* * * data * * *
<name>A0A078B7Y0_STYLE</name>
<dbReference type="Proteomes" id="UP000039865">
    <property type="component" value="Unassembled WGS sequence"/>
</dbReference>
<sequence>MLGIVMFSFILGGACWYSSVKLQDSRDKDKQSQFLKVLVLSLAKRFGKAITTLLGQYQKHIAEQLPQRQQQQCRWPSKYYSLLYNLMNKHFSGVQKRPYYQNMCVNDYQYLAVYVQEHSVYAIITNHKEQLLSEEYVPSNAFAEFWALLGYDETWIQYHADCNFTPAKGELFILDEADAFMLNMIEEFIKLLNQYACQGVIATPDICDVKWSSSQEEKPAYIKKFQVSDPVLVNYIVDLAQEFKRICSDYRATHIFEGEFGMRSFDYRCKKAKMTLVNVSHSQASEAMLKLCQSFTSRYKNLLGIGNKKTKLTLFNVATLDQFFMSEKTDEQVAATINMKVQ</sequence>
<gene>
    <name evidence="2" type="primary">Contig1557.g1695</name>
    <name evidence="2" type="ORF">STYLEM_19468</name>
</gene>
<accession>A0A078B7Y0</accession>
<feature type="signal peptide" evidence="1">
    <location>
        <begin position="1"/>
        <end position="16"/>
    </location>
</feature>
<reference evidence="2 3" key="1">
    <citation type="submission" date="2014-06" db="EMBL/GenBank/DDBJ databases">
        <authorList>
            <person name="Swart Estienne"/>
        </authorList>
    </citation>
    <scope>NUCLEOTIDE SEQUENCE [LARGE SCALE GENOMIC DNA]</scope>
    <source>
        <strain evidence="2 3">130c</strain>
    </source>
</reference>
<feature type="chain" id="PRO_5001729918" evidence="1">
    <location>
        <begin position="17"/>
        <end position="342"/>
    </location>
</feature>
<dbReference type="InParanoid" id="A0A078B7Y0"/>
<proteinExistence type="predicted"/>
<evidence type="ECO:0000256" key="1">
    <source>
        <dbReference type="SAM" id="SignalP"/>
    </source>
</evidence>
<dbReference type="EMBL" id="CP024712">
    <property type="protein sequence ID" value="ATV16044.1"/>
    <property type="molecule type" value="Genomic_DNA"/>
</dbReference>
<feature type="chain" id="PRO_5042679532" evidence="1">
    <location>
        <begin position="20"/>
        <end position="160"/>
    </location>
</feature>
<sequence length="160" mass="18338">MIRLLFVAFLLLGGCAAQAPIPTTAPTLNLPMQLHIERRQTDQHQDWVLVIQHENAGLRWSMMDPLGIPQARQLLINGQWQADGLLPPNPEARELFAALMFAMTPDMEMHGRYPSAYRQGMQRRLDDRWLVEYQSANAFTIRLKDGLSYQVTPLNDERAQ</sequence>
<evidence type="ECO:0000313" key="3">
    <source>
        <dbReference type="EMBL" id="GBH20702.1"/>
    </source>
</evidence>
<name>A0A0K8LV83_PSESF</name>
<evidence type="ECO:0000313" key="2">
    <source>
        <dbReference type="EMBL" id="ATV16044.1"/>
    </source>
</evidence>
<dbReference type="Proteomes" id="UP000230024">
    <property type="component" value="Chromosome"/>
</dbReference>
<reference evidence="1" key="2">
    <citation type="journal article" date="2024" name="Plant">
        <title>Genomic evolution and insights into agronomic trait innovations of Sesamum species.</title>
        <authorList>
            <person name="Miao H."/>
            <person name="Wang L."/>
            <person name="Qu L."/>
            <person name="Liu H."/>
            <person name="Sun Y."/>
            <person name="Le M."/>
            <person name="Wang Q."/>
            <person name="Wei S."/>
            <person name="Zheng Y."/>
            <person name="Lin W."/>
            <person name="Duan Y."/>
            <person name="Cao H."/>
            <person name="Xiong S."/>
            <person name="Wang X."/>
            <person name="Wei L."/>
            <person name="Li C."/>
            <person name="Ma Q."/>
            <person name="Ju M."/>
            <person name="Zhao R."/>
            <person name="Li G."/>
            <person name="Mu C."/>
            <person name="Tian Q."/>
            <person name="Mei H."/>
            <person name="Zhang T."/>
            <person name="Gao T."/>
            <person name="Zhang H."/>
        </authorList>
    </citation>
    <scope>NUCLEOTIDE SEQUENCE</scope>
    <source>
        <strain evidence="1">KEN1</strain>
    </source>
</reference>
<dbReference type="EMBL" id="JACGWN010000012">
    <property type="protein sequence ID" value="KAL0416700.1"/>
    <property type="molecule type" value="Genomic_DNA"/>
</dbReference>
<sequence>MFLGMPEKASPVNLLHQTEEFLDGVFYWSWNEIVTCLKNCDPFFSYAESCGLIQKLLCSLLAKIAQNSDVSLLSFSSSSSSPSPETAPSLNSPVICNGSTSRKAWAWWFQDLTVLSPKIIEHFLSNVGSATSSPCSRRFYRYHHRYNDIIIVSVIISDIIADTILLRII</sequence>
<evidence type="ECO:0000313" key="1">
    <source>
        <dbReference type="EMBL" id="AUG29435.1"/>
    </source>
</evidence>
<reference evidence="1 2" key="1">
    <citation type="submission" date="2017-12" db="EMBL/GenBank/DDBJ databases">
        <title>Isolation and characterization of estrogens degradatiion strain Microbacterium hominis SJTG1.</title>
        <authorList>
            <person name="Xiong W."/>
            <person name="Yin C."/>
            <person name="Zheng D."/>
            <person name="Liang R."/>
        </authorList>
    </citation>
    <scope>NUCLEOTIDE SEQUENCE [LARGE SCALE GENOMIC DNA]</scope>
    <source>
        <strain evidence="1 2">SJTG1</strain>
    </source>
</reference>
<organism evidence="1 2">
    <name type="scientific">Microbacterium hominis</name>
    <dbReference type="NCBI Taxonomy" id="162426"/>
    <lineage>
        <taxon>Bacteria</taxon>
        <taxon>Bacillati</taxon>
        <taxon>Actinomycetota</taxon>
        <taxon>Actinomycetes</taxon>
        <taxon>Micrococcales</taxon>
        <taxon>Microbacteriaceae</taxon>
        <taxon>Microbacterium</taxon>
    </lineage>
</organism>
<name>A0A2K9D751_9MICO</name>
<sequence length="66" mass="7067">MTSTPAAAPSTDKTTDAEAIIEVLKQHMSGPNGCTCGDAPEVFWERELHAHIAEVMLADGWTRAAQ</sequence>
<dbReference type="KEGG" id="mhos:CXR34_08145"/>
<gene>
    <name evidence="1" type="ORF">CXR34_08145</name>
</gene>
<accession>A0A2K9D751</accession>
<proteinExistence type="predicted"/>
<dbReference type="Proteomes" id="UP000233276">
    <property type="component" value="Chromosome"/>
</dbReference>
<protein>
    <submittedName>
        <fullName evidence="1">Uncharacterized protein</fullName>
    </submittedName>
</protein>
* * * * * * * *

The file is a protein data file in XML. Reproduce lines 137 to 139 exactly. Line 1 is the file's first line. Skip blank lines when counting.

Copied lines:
        <taxon>Microbacteriaceae</taxon>
        <taxon>Microbacterium</taxon>
    </lineage>